2008

Gabriel (detail)

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February 2008

Oil, water, light, dye destruction print

40.5 x 50.5 cm / 16 x 20 ”

 

The mysterious beauty of Garry Fabian Miller’s images makes us crave a practical explanation. How are these works, that seem to emanate an inner luminescence, achieved? Essentially, these are photographs made without a camera. In his darkroom Fabian Miller works intently. He shines light through glass vessels filled with oil, water and other liquids, which give the works their colours. Sometimes he constructs simple cut paper forms and places these on wooden columns at varying distances from the light beam to cast shadows on the photographic paper. Exposures can last several minutes. The results are hand printed by the artist. This is not a process where more images can be produced from a negative: light is recorded as light, dark as dark. The special type of photographic paper used renders a lustrous, direct colour positive, making each image a unique creation. As such, there is an importance about the physicality of the photograph as object as much as image. The results are skillfully controlled lights events caught in time. The simplicity of the method does not diminish the allure of the final creation: rather it has a deep and satisfying physical and conceptual purity. On one level, these images can be absorbed for their visceral pleasures of sensing light and colour. To be understood further, Fabian Miller’s works can be positioned simultaneously in the development of abstract art and in a lineage of innovative minds – fascinated with the almost magical interaction of light on paper – that can be traced to the dawn of photography.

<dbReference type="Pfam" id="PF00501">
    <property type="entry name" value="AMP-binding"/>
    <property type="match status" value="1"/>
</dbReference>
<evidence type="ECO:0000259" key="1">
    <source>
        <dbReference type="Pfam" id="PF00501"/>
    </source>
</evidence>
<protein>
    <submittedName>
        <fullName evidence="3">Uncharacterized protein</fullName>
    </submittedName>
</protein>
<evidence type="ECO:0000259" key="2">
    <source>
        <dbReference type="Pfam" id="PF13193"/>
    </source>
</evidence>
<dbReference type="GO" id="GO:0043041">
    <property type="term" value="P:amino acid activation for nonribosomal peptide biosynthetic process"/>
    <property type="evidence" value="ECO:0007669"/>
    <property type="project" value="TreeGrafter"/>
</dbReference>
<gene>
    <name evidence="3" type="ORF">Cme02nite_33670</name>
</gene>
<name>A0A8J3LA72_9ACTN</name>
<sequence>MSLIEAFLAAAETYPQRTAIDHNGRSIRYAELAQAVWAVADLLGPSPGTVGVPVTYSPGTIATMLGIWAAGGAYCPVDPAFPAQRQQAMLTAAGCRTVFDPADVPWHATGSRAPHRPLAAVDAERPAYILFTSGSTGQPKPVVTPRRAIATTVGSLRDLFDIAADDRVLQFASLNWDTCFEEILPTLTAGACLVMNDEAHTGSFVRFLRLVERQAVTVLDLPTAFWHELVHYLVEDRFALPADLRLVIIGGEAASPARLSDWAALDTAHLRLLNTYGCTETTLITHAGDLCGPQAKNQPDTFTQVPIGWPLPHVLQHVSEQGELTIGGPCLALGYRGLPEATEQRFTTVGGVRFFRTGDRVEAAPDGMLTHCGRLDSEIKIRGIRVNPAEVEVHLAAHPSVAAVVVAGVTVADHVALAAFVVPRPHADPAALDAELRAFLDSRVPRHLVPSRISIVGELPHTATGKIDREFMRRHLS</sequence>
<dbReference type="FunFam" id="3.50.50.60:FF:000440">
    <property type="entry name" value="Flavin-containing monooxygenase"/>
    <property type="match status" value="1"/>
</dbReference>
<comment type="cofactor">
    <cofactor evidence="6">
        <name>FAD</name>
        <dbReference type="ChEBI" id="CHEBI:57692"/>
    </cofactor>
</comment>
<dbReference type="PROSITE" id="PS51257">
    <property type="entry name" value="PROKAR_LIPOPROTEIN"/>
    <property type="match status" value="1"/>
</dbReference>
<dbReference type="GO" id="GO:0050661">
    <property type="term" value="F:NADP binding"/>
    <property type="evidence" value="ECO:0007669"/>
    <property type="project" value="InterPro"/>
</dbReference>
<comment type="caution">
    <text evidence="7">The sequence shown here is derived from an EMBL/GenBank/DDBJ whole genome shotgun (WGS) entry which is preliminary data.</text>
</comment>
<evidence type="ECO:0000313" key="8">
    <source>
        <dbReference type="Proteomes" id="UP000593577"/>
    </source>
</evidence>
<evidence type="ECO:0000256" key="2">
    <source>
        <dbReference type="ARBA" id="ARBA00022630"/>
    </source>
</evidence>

Blue Gold by Garry Fabian Miller, from the essay by Martin Barnes, Curator, Photographs, Victoria and Albert Museum in the catalogue accompanying the exhibition Garry Fabian Miller, Blue Gold, 23 April-29 May 2004, Hamiltons, London.

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Gabriel

Read more

February 2008

Oil, water, light, dye destruction print

40.5 x 50.5 cm / 16 x 20 ”

 

The mysterious beauty of Garry Fabian Miller’s images makes us crave a practical explanation. How are these works, that seem to emanate an inner luminescence, achieved? Essentially, these are photographs made without a camera. In his darkroom Fabian Miller works intently. He shines light through glass vessels filled with oil, water and other liquids, which give the works their colours. Sometimes he constructs simple cut paper forms and places these on wooden columns at varying distances from the light beam to cast shadows on the photographic paper. Exposures can last several minutes. The results are hand printed by the artist. This is not a process where more images can be produced from a negative: light is recorded as light, dark as dark. The special type of photographic paper used renders a lustrous, direct colour positive, making each image a unique creation. As such, there is an importance about the physicality of the photograph as object as much as image. The results are skillfully controlled lights events caught in time. The simplicity of the method does not diminish the allure of the final creation: rather it has a deep and satisfying physical and conceptual purity. On one level, these images can be absorbed for their visceral pleasures of sensing light and colour. To be understood further, Fabian Miller’s works can be positioned simultaneously in the development of abstract art and in a lineage of innovative minds – fascinated with the almost magical interaction of light on paper – that can be traced to the dawn of photography.

 

Blue Gold by Garry Fabian Miller, from the essay by Martin Barnes, Curator, Photographs, Victoria and Albert Museum in the catalogue accompanying the exhibition Garry Fabian Miller, Blue Gold, 23 April-29 May 2004, Hamiltons, London.

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